Two Scoops of Ephs

Elissa Brown ’09 and Robyn Goldman Fisher ’01 are each making a living making ice cream—one in a seemingly unusual place and the other with a seemingly unusual technique.

Elissa Brown, Class of 2009, owner of Wild Scoops Ice Cream in Anchorage, Alaska
Elissa Brown ’09, owner of Wild Scoops ice cream company in Anchorage, Alaska

Brown first started making ice cream when she was a middle school science teacher in North Carolina. “The experiments I was doing in my kitchen were a practical application of everything I was teaching my students, from controlled experiments and learning from mistakes to taking detailed notes and making observations,” she says.

Making ice cream became a way for Brown to connect to the place she lived and the people who lived there. “I used to make so much ice cream that I began hosting tastings to get rid of it,” she says. “People would crowd into my living room every month and sample whatever seasonal flavors I had concocted.” She realized the gatherings were a way to build community. “People who didn’t know each other were bonding over something that at its essence is just a way to bring happiness.”

Today, Brown lives in Anchorage, Alaska, where she founded Wild Scoops, which blends fresh, locally-sourced and often unusual ingredients—including spruce tips, salmonberries and birch syrup—with ice cream. Brown moved to Alaska to join her fiancé after she’d spent a year studying experiential education in Norway. “I believe there is a way to combine my love for teaching with my love for ice cream,” she says. “I hope to figure that out in Anchorage.”

After two years of renting kitchen space and selling small batches of ice cream at farmers’ markets and pop-up events, Brown moved into a commercial test kitchen of her own. In the beginning of the summer she opened the doors of a small downtown scoop shop.

Fisher is the founder of Smitten, based in San Francisco. While earning her MBA at Stanford, she developed a business plan for a churn-to-order ice cream business that eliminated what she calls “unpronouncables”–preservatives, stabilizers and emulsifiers—and would “use technology to correct for industrialization.”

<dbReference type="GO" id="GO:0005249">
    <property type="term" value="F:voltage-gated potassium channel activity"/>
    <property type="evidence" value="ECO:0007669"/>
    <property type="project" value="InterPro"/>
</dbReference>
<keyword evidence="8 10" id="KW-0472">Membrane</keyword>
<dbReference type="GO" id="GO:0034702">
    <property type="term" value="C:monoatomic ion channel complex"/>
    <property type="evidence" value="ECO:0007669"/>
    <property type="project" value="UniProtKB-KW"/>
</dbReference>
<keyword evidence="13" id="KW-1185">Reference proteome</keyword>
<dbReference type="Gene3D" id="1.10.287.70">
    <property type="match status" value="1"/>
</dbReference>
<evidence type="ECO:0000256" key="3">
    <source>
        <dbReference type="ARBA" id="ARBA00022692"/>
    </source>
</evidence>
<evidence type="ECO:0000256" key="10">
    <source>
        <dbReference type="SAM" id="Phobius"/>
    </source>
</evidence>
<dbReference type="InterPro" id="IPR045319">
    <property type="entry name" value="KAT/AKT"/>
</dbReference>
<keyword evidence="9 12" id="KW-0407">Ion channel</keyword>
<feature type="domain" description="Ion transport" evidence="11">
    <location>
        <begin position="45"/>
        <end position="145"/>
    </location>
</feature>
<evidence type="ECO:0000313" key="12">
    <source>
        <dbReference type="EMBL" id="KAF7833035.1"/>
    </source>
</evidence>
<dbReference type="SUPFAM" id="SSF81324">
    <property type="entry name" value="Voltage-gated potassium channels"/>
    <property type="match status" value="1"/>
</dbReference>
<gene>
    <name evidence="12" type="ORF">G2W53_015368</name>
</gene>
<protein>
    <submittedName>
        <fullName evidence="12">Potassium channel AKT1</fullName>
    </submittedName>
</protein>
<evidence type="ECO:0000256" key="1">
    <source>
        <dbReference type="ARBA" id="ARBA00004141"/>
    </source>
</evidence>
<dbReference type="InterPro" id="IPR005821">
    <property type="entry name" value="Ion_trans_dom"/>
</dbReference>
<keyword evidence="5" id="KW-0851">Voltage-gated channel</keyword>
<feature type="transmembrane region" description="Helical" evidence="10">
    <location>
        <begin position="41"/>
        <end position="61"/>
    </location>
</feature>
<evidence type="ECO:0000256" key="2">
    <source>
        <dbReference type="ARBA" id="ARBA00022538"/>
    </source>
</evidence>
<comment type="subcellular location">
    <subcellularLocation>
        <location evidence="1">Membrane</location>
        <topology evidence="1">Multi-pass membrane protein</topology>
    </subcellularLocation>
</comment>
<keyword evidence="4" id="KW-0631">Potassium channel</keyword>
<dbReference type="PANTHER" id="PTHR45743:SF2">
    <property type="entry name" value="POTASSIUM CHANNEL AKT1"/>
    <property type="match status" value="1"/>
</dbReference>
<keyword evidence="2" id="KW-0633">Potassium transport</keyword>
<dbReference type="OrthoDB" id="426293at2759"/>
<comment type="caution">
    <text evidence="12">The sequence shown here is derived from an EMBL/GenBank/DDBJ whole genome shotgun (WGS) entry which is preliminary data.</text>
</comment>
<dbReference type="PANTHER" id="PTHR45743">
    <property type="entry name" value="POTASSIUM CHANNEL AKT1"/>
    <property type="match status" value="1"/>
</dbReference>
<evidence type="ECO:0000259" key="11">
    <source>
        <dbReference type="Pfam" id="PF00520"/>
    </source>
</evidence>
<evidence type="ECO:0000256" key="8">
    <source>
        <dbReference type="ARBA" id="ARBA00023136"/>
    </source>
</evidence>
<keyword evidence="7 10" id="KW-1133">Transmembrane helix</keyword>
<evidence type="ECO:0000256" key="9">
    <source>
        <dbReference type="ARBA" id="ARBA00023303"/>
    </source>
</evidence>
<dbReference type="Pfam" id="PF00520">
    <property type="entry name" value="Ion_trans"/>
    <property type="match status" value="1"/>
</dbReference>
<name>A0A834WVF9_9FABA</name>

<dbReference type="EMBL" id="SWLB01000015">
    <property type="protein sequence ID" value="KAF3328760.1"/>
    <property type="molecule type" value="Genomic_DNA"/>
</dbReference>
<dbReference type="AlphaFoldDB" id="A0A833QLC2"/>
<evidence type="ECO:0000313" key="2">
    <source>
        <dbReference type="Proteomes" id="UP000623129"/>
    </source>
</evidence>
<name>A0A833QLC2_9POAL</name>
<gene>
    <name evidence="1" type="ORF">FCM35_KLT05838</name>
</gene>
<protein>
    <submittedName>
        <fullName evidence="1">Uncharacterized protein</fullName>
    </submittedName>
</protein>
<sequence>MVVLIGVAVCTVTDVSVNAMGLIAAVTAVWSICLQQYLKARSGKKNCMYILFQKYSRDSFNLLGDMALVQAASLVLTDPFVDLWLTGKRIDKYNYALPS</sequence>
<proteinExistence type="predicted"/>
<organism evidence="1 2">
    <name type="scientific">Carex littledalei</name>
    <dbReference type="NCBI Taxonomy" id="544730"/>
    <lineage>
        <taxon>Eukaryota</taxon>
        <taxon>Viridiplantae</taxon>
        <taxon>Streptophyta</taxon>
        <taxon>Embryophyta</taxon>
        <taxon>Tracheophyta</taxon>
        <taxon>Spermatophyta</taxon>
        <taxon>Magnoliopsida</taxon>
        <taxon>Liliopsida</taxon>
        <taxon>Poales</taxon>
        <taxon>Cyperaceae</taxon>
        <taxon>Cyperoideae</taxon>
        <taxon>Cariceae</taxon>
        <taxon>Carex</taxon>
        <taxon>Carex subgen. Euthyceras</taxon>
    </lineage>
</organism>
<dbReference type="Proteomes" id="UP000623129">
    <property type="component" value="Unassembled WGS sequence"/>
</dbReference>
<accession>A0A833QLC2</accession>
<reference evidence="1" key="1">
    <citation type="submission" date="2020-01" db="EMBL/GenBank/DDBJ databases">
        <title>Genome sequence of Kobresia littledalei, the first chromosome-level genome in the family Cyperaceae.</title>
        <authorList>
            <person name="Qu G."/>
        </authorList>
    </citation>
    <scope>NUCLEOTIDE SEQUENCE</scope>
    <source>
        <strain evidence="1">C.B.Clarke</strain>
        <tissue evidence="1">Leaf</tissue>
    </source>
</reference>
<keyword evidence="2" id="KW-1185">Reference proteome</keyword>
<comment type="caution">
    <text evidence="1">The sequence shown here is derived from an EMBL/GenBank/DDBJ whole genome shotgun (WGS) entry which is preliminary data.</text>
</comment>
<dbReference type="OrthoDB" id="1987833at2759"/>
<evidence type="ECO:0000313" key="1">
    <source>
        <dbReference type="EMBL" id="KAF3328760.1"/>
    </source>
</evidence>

“I looked into the science behind ice crystal formation and learned that, despite the marketing power of terms like ‘slow churned,’ the opposite is actually true,” Fisher says. “The faster you churn ice cream, the better the texture can be.” Her plan called for a machine that used liquid nitrogen to churn each scoop to order, making fresh ice cream in less than two minutes.

After finishing business school, Fisher joined a design firm and then the FBI, as a special agent. But her business plan kept calling to her. Despite its lack of certainty—Fisher had done some initial prototyping and tested existing mixers only to discover that freezing ice cream with liquid nitrogen was harder than it sounded—she decided to take the risk.

“I was 29 years old, and I knew this was probably the only time in my life, as a completely independent woman, I could take such an enormous risk, and so I just went for it,” she says.

Robyn Goldman Fisher, Class of 2001, owner of Smitten ice cream company in San Francisco
Robyn Goldman Fisher ’01, owner of Smitten ice cream company in San Francisco, Calif.

Over the next two years, she put her life savings into building the prototype machine. “I teamed up with a retired engineer and we built a prototype of our ice cream machine, which we named Brrr.”

When her prototype was complete—and while the recession was in full swing—Fisher bungee-corded it to a Radio Flyer wagon, reconfigured a motorcycle battery to power the machine and began selling ice cream on the streets of San Francisco. In time, she developed a local following and, in 2011, opened the first local Smitten store. She now owns and operates eight stores, with two more opening “very soon” in the Bay Area and Los Angeles.

Both Brown and Fisher say that they wouldn’t have had the entrepreneurial skills to launch their businesses if they hadn’t gone to Williams. “My education prepared me to wear the many hats of an entrepreneur, where there’s always a lot to learn outside of my ‘discipline,’” says Brown.

Says Fisher, “Serving joy for my job? It’s pretty darn cool (pun intended). So, no complaints.”

Learn more about Wild Scoops and Smitten.

—Julia Munemo